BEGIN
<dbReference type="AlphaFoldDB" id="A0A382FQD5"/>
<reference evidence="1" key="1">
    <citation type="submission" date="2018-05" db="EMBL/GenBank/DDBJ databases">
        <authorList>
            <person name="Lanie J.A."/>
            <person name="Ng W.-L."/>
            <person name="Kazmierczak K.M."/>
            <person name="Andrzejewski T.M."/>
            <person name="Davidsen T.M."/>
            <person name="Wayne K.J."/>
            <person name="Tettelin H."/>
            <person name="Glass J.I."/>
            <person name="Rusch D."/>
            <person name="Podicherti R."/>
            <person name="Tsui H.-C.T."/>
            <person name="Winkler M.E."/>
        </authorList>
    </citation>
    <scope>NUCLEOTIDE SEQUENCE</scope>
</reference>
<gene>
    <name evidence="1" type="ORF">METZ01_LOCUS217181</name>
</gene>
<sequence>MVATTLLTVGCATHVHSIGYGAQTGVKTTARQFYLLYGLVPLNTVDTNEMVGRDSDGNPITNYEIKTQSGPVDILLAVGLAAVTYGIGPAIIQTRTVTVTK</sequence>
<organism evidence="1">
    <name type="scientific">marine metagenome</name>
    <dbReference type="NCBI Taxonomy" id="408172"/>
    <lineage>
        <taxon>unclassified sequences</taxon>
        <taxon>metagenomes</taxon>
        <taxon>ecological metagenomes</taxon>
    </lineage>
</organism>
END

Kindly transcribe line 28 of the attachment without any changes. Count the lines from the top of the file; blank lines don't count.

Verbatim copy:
    <lineage>